LCSFAccording to the U.S. Coast Guard, alcohol is a major factor in 50% of recreational boating fatalities nationwide. Passengers are just as likely to be injured or killed because the majority of incidents occur from falling overboard. Operator inattention is also a primary contributing factor in crashes and other boating incidents.

Boat operators are considered to be Boating Under the Influence of Intoxicants (BUII) if they are impaired by drugs or have a blood alcohol content of .08 percent or more. The law also applies to operators of motorized boats and non-motorized crafts such as rafts, kayaks and canoes. Penalties can include:

• Fines of up to $6,250.00
• Up to one year in jail
• Loss of boating privileges for one year
• Boat registration suspension for up to three years
• Mandatory completion of a boating safety education class

Fact: Alcohol impairs your balance, coordination, vision, judgment and reaction time.

Fact: The motion of the boat, the glare of the sun, the noise of the motor and the wind compound the effects of alcohol.

Fact: Alcohol is absorbed directly into the blood stream. Its effects are usually apparent within minutes. Drinking Alcohol faster than the body can burn it off will increase blood alcohol levels.

Fact: It is okay for passengers to drink, however drinking passengers greatly increase their risks of falling overboard and drowning. Boat owners may be held liable and sued for the injuries or deaths of their intoxicated passengers.

The fact is that impairment by alcohol consumption is amplified on the water. Environmental factors, such as wind, sun, noise, and motion can magnify the affects of alcohol and make it difficult for someone to assist themselves in their own rescue in a cold water event like falling overboard.

For more information and tips, visit our web site at and on your Smartphone via the “MobilePatrol” app and Like us on Facebook at Lincoln County Sheriff’s Office – Oregon.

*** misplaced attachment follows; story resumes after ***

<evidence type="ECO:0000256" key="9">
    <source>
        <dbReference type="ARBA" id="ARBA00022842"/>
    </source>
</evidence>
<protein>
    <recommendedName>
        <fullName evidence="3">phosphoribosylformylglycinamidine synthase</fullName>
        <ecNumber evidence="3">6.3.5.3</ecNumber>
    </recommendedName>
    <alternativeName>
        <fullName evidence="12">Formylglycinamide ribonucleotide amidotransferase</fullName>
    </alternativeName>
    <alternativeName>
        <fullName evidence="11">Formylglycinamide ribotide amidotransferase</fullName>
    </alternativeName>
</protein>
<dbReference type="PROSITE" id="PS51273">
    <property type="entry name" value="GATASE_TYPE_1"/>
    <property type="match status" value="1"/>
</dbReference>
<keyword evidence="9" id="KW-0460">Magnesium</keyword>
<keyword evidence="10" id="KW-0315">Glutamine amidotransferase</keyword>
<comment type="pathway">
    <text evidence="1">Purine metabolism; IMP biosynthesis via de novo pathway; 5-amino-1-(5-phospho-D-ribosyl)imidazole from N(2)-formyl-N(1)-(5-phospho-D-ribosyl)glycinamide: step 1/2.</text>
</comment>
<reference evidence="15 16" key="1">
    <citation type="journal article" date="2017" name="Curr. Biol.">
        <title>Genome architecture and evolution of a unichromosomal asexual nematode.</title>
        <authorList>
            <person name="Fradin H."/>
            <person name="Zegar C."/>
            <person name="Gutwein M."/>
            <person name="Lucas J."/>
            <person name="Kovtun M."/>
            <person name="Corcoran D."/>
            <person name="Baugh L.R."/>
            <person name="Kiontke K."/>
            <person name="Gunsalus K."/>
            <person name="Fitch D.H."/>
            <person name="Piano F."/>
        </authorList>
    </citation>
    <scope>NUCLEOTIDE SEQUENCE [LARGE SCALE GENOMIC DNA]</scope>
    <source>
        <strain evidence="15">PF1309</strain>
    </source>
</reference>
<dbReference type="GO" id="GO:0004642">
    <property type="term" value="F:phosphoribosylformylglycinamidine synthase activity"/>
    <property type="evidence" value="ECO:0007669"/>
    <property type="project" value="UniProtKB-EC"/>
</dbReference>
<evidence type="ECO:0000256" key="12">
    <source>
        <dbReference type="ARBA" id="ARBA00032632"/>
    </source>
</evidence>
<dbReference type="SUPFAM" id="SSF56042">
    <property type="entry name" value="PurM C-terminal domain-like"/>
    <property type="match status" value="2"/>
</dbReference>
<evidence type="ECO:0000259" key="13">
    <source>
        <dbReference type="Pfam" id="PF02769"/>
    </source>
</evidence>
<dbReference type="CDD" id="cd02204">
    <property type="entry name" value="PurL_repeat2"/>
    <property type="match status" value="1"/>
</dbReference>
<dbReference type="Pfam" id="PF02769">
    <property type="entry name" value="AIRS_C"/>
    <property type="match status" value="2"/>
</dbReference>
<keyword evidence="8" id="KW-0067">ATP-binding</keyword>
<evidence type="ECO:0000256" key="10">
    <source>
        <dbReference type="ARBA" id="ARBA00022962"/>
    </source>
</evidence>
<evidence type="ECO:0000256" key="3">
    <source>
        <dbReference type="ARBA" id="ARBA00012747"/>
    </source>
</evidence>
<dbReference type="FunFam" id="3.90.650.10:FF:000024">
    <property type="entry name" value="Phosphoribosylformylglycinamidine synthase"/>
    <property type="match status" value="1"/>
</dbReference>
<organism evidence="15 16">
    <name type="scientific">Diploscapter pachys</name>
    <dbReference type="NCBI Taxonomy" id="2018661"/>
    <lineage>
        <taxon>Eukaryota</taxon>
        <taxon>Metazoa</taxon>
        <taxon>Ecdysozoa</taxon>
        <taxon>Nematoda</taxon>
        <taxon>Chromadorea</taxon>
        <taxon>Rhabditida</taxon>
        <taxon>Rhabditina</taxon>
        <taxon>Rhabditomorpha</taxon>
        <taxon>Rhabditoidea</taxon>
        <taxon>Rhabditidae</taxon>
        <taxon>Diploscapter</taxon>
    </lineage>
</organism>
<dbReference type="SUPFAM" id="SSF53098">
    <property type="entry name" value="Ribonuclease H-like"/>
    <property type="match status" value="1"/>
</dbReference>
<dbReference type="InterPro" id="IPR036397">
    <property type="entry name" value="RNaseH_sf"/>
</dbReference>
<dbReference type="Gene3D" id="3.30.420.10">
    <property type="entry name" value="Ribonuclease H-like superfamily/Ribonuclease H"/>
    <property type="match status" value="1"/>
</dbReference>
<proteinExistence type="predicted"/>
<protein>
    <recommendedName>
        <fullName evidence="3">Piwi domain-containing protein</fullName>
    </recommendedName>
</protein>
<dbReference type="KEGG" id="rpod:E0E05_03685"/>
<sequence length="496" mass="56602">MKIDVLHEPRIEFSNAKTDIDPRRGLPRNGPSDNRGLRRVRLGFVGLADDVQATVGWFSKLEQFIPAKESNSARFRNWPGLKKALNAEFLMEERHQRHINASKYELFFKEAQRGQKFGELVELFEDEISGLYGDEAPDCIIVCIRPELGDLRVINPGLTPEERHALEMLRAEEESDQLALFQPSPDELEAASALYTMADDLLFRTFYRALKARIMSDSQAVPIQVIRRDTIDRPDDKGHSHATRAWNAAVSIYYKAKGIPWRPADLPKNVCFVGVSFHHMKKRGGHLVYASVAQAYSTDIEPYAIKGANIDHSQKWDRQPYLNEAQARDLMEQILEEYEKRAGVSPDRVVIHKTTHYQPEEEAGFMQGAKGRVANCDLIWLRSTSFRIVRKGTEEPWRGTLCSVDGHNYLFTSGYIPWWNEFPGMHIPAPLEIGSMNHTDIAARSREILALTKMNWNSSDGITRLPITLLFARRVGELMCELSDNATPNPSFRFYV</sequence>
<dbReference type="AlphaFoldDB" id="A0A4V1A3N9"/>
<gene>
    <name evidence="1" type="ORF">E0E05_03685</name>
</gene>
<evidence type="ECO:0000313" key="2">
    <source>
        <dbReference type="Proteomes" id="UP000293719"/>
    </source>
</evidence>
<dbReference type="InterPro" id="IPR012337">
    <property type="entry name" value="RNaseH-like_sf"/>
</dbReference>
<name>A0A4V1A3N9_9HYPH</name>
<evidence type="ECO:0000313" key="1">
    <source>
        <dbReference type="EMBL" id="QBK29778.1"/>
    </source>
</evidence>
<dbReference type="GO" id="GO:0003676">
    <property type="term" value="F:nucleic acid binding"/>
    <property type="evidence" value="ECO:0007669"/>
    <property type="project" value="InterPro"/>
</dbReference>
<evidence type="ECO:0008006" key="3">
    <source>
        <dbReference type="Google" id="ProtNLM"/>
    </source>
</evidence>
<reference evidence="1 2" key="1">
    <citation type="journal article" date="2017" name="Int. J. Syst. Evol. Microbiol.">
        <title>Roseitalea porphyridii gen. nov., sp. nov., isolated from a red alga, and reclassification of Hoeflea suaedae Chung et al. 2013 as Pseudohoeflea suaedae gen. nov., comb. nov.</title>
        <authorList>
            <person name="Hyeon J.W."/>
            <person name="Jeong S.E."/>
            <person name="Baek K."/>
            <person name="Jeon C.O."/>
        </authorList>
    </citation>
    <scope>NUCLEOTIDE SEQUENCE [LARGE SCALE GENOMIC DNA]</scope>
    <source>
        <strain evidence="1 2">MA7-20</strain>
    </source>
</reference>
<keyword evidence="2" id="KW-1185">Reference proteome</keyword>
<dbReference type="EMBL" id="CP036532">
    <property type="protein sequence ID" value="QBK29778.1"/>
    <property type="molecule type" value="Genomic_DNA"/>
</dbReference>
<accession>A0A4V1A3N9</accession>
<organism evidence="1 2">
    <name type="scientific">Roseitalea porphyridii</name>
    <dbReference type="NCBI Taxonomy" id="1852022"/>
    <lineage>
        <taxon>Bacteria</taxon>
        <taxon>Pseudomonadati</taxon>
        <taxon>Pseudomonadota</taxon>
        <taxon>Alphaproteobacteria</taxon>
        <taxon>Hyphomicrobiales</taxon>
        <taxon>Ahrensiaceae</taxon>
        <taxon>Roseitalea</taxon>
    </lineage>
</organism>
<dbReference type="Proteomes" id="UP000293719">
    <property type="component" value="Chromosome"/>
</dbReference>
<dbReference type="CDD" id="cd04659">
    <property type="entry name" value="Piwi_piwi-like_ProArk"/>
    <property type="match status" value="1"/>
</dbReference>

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Filed under Boating Safety, Lincoln County, Newport, Oregon

Road Construction Crews, Engineers, and Other Related Firms, Take ODOT’s On-line Survey To Find Out If Your Business Qualifies

odotflyingTbanner[1]Is your business interested in working on highway construction projects? If so, the Oregon Department of Transportation would like to hear from you. We have a survey online – or you may be contacted by phone – and we appreciate your input.

During June, we are talking with thousands of construction, engineering and related firms in Oregon and southwest Washington about their qualifications.

If you get a call, please help us complete our list of businesses interested in working with ODOT. Visit ODOT DBE Study dot ORG today.

ODOT logo

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Filed under Lincoln County, Oregon

New Game App Lets Users Learn About Sea Birds At Yaquina Head

Discover YaquinaUshering in an era of digital engagement and fun for the millions of smartdevice-carrying visitors to Oregon’s spectacular coast, the U.S. Fish and Wildlife Service, in partnership with the Bureau of Land Management and Friends of Yaquina Lighthouses is launching an interactive, place-based app. The public is invited to the launch party at 10 AM on Sunday, June 21st at Yaquina Head Outstanding Natural Area in Newport. Called “Discover Yaquina”, the game based app will teach visitors about the diverse seabirds, marine mammals, rocky shore habitats and creatures that make the Oregon Coast such a vibrant and wondrous ecological system.

Developed by Discover Nature Apps, an award winning mission-driven app developer, the “Discover Yaquina” game includes a GPS-guided nature-based scavenger hunt; the ability for users to post and view field tips and photographs; and the opportunity to share their experiences on social media. The app is free; simply search for “Discover Nature Apps” on iTunes or Google Play Store.